Waking the sleeping giant: the people behind the candidate

| Staff Writer

It’s no secret that the 2016 election was divisive and turbulent; one look at the news cycle of the season makes that clear. Post-clusterf— of the 2016 election, it has become increasingly difficult to find unique political commentary.

“Waking the Sleeping Giant: The Making of a Political Revolution,” which premiered at the St. Louis International Film Fest Nov. 11, manages to overcome the pattern of unoriginality by exploring the 2016 election through a structure that elevates the voice of underrepresented Americans—the not-so-silent majority whose anger and passion both fueled and doomed Bernie Sanders’ grassroots campaign.


According to producer Kathryn Goldman, the film was originally supposed to follow Bernie’s run. It didn’t take the team long to realize that with Bernie, “what you see is what you get.” So, they turned the idea of the project on its head: They made the project about the people behind the candidate.

To represent the forces that propelled Bernie to national prominence, the project team followed individuals such as millennial organizers with Democracy Spring, a sixth-generation West Virginian, an active member of Black Lives Matter Los Angeles and Sanders himself.

This format finds its success by mirroring the structure of the Sanders campaign. Informing the perspective of a rural West Virginian, honing in on the unheard voices of racial justice and elevating the millennial perspective are all so intensely Sanders-ian that it only made sense for the film to take advantage of the uniqueness of his campaign’s grassroots structure.

The project began in 2016. Its production team, much like Bernie himself, had absolutely no idea what to expect from the election.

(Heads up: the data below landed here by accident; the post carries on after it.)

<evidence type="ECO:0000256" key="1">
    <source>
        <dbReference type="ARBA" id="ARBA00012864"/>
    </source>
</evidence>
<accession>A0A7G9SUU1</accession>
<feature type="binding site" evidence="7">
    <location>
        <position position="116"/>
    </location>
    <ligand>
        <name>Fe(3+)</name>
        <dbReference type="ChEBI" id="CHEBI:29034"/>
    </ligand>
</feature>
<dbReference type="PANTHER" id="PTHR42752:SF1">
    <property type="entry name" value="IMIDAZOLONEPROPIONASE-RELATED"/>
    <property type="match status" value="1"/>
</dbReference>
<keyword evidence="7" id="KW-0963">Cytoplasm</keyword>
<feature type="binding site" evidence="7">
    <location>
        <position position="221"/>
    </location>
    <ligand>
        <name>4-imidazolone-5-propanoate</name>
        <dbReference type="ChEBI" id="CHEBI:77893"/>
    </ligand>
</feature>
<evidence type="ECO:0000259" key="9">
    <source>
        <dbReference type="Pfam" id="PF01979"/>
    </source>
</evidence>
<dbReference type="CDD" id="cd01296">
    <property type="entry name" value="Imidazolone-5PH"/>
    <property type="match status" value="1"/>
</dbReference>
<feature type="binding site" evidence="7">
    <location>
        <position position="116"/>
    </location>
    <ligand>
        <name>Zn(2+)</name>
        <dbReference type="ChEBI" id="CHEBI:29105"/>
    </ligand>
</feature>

“Did we expect one specific thing? No. Did we think it was going to be interesting? Yes,” Goldman said.

Not knowing what was going to happen didn’t keep the team from being interested in the zeitgeist of the times.

“We just knew there was something big happening around the country,” Goldman said.

And they intended to pursue that pattern and draw out its implications.

The team’s dedication to authentically sharing the narrative of the ever-changing political climate is what allowed the film to develop such a unique social commentary. It’s almost revolutionary in and of itself to elevate common Americans to the level seen in “Waking the Sleeping Giant.”

The film portrays a desire to view the American experience in a way that necessitates the understanding of people who aren’t just like you. Therein is the crux of the film.

“Waking the Sleeping Giant” has been accepted into the International Documentary Film Festival of Amsterdam where it will be featured as a “Doc for Sale.”

This opportunity elevates its status as a film of international importance and will effectually propagate its message on a global scale, with the hopes that it will continue to spread, quite thematically, as a grassroots phenomenon.